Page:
September 30, 2023
Bird of Paradise Review

Bird of Paradise (10289) Review

The LEGO® Icons Botanical Collection has grown into one of my favorite themes. It started with the Bonsai Tree and Flower Bouquet. Since then, we have seen the addition of the Orchid and Succulents, as well as the Bird of Paradise (10289). We’re taking a closer look at the latter today. Each of these sets makes a beautiful display piece in your home. However, some offer neat build techniques applicable beyond the intended potted plants. Bird of Paradise is one such set, but we’ll delve into that a little later in the review.

NOTE: The LEGO® Group provided this set for review. However, the provision of products does not guarantee a favorable review. True North Bricks’ usual rating system applies (click here for more information).

Bird of Paradise (10289) Summary

  • NAME: Bird of Paradise
  • SET #: 10289
  • THEME: Icons (Botanical Collection)
  • COST: $139.99 CAD
  • BRICK COUNT: 1173
  • RELEASE DATE: June 19, 2021
Bird of Paradise

Bird of Paradise (10289) Quick Review

  • VALUE: 66% (Satisfactory cost/brick, but not a lot of build time for the price.)
  • BUILD: 90% (Simple design, but nice parts usage.)
  • ENTERTAINMENT: 100% (This set really sparks my imagination.)
  • OVERALL SCORE: 85% (Good set.)
Overhead view of the Bird of Paradise

Bird of Paradise Review

VALUE: 66%

Bird of Paradise is currently the most expensive set in the Botanicals Collection. While most other plant sets retail in the $70-$80 CAD range, this one costs $139.99 in Canada. However, it also has the largest piece count. While other Botanical sets sit in the 600-900 brick range, Bird of Paradise includes 1173 pieces. Consequently, the cost/brick is $0.119. That is a good value, generally speaking. In my experience, LEGO® sets average around $0.14/brick. Compared to other Icons sets, the value is not quite as good. The theme tends to provide a lot of bricks per kit, and Bird of Paradise scores on the lower end for the theme. Considering both these comparisons, I rate the cost/brick at 78%.

The Bird of Paradise took me an hour and 42 minutes to assemble. At full price, the cost/minute of build time works out to $1.37. That is not a lot of build time for the price. The assembly is fairly straight forward, so it doesn’t take too long. Sadly, I rate the build time value at 54%. Averaging this with the cost/brick gives an overall value rating of 66%.

BUILD: 90%

The Botanical Collection is wonderful for NPU (nice parts usage). Standard elements take on a whole new life representing plant parts. In building these sets, I always marvel at the clever use of LEGO® bricks. Bird of Paradise did not disappoint in that regard. As you assemble the base, Technic elements go in perpendicular to the plant stems. This allows the plants to stand upright as you insert Technic pins into the sideways bricks, and you assemble the plants up from there.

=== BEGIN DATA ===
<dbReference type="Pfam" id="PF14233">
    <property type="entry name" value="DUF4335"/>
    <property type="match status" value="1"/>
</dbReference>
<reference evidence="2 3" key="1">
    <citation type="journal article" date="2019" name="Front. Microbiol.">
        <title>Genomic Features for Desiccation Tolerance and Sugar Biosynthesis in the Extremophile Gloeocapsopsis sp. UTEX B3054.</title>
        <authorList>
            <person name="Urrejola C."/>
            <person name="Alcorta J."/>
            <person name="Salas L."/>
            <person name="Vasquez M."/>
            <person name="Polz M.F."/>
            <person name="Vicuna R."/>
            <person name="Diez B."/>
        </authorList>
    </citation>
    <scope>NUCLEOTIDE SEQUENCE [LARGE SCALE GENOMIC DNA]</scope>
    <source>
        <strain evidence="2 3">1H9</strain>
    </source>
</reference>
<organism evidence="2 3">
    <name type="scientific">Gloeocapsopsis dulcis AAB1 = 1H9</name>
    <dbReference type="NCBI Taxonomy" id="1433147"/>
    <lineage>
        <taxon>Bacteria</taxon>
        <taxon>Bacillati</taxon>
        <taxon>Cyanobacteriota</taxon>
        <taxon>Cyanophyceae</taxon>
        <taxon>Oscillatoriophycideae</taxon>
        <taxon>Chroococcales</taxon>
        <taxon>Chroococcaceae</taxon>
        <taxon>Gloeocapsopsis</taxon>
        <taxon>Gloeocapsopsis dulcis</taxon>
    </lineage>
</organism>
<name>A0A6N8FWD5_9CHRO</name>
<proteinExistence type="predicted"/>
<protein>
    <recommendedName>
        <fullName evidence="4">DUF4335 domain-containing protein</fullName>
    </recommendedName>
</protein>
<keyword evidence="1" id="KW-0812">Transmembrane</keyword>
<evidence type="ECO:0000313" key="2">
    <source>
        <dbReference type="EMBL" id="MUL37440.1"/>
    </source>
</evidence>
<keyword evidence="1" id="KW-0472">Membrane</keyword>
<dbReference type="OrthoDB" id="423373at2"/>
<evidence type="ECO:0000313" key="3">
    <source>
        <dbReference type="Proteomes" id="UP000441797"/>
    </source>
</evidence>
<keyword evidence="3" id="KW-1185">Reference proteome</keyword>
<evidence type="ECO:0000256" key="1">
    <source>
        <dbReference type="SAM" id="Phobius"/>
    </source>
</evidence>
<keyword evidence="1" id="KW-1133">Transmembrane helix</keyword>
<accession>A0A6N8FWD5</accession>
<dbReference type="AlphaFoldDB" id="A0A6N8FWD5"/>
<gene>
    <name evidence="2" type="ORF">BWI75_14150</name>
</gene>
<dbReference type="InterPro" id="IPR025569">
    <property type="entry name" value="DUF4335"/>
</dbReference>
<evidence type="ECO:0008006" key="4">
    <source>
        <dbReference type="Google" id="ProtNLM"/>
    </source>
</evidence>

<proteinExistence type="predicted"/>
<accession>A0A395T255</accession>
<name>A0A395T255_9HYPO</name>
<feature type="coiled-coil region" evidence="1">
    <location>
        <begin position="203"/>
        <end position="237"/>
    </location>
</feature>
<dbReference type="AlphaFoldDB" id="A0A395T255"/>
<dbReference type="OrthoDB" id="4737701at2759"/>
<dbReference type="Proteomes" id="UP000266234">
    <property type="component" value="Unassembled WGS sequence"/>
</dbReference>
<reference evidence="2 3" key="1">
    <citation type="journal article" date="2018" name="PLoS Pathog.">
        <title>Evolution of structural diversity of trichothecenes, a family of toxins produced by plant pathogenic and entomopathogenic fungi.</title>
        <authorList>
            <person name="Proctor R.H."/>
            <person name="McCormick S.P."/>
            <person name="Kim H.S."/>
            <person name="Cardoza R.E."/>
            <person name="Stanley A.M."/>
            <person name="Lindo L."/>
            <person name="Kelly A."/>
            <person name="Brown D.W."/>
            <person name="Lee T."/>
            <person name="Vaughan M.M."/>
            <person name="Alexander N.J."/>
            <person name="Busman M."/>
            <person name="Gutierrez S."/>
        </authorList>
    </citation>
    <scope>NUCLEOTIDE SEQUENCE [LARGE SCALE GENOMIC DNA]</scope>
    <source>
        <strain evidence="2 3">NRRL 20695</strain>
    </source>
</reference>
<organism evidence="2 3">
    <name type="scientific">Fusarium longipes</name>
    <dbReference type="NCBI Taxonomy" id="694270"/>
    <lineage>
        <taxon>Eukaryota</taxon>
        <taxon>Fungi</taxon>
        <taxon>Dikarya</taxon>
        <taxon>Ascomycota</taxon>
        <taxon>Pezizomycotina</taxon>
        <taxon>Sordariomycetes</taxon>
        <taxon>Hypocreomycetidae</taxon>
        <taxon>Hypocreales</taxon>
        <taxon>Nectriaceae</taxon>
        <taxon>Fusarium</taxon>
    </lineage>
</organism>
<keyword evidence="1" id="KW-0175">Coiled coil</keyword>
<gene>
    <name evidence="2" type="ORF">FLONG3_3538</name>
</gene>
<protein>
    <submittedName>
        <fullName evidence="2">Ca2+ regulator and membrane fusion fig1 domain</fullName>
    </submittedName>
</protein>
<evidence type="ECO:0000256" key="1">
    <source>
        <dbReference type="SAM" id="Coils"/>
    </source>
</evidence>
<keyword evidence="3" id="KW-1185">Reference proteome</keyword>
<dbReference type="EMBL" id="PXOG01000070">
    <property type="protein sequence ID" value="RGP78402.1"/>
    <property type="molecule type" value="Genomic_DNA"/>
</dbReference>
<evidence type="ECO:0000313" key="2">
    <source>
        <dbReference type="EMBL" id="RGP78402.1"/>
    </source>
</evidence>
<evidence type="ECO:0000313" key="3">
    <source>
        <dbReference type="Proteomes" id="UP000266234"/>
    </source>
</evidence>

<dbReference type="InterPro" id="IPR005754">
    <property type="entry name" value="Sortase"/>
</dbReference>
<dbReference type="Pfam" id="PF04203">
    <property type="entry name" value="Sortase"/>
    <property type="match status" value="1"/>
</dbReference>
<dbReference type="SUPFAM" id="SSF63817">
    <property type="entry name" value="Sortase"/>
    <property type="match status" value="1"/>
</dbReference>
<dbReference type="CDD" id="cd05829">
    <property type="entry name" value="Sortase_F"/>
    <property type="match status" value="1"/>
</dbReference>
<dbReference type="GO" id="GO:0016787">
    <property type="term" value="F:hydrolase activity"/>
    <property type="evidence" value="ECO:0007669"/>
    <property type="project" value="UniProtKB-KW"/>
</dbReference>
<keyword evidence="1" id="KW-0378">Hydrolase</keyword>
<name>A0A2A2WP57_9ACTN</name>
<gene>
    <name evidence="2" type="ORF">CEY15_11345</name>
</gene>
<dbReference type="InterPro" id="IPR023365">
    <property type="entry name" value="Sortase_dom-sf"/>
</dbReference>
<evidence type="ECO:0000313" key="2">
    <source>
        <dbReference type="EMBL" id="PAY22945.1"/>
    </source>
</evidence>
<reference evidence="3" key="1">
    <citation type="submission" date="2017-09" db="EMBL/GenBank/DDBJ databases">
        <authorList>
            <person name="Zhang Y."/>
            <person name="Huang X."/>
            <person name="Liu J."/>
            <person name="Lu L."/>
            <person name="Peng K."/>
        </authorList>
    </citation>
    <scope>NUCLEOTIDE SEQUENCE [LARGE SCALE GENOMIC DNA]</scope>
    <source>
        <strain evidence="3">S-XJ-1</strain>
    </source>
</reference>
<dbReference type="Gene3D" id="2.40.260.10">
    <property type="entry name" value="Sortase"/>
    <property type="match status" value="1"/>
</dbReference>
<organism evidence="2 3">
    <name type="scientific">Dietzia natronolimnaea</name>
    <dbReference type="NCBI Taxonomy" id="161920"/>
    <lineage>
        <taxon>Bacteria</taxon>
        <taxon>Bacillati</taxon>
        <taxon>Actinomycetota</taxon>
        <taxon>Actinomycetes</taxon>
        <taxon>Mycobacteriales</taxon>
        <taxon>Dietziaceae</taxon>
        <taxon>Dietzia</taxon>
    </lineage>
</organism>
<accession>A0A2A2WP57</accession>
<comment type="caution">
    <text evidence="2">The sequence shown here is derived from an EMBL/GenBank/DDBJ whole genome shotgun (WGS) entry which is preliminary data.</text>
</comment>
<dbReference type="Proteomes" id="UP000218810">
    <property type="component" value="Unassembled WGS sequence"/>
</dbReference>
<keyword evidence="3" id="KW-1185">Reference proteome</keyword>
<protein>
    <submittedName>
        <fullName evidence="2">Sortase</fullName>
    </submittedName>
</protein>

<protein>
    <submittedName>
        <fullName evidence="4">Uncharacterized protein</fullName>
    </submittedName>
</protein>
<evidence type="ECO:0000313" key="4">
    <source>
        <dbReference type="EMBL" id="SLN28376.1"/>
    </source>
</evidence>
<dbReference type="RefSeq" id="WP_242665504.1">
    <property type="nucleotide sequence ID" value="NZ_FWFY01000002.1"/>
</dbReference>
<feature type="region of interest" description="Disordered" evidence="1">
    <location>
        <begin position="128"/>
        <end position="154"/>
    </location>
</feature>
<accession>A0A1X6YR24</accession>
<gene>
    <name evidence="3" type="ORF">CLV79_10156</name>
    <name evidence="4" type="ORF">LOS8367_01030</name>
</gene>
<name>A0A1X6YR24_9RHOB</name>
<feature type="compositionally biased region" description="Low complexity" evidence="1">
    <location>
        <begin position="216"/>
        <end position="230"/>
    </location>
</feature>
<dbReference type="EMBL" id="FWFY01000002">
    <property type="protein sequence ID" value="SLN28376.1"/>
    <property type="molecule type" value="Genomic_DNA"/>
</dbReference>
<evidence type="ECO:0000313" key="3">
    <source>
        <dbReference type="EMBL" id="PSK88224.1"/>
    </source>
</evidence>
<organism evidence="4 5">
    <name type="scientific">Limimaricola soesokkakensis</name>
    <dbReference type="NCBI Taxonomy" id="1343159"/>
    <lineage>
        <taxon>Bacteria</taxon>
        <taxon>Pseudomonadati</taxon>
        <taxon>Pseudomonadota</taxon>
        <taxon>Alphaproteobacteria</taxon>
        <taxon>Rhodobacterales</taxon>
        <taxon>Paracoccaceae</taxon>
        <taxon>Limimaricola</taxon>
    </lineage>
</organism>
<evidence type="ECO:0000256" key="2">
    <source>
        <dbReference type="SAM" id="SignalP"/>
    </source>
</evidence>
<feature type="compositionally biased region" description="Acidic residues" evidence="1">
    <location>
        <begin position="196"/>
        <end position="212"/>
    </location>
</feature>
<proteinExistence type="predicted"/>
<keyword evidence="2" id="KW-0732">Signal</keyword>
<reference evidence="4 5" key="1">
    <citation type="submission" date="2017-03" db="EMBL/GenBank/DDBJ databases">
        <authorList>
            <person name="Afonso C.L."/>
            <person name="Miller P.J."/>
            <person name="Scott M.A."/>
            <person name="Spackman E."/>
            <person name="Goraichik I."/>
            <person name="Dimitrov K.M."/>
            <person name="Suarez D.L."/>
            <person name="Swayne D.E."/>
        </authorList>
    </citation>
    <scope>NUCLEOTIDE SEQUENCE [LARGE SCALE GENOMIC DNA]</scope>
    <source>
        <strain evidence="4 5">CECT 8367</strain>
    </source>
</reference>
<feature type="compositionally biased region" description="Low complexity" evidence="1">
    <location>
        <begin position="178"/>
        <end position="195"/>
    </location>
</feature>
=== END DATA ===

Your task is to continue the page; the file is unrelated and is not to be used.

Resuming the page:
I also love the design of the leaves. They are also Technic pieces typically seen forming the body of car sets. Truthfully, seeing these leaves in the box art inspired me. I wanted this set primarily because of the broadleaf foliage techniques it teaches you… but more on that later.

Underside of Bird of Paradise leaf

The only aspect I do not like so much about this set is all the loose 1×1 round plates covering the Technic bricks in the pot. They look really nice and add a realistic, pebbly touch to the plant substrate. However, bump this set, or tip it too much when carrying it and they come spilling out. Again, it looks really neat, so this is not a major complaint.


I was thrilled to get this set from the LEGO® Group, but I would have bought it anyway. As I said, those leaves represented both techniques I wanted to learn and parts I needed to learn them. I am in the process of taking apart my LEGO® city. It is a huge undertaking and will take a while. However, I plan to replace it with a scene that has some pretty dense vegetation in places. These large, frond-like leaves are perfect for that.

On top of that, I can see these being very useful in Minifigure photography. They look like huge bamboo trunks next to a minifig. Imagine the Lady Bug costume from series 21 standing among these. Add some neat lighting and you’ve got a great shot. While I didn’t get much build time, I got a lot of inspiration. I can use this design with minimal modification in my own projects, and I love that. My wife also likes it enough to have it in the living room 😉 I rate the entertainment at 100%.


The only negative about Bird of Paradise is the price. It really does not give advanced builders much build time for $140. Additionally, as an Icons set, you don’t get a great cost/brick. However, as a general LEGO® set, the cost/brick is not bad at all. I find the techniques simple but very interesting. I can see myself applying them in the near-ish future for a custom project. What do you think of the Bird of Paradise? Do like the Botanical Collection? Let us know in the comments below or reach out on social media.

Until next time,


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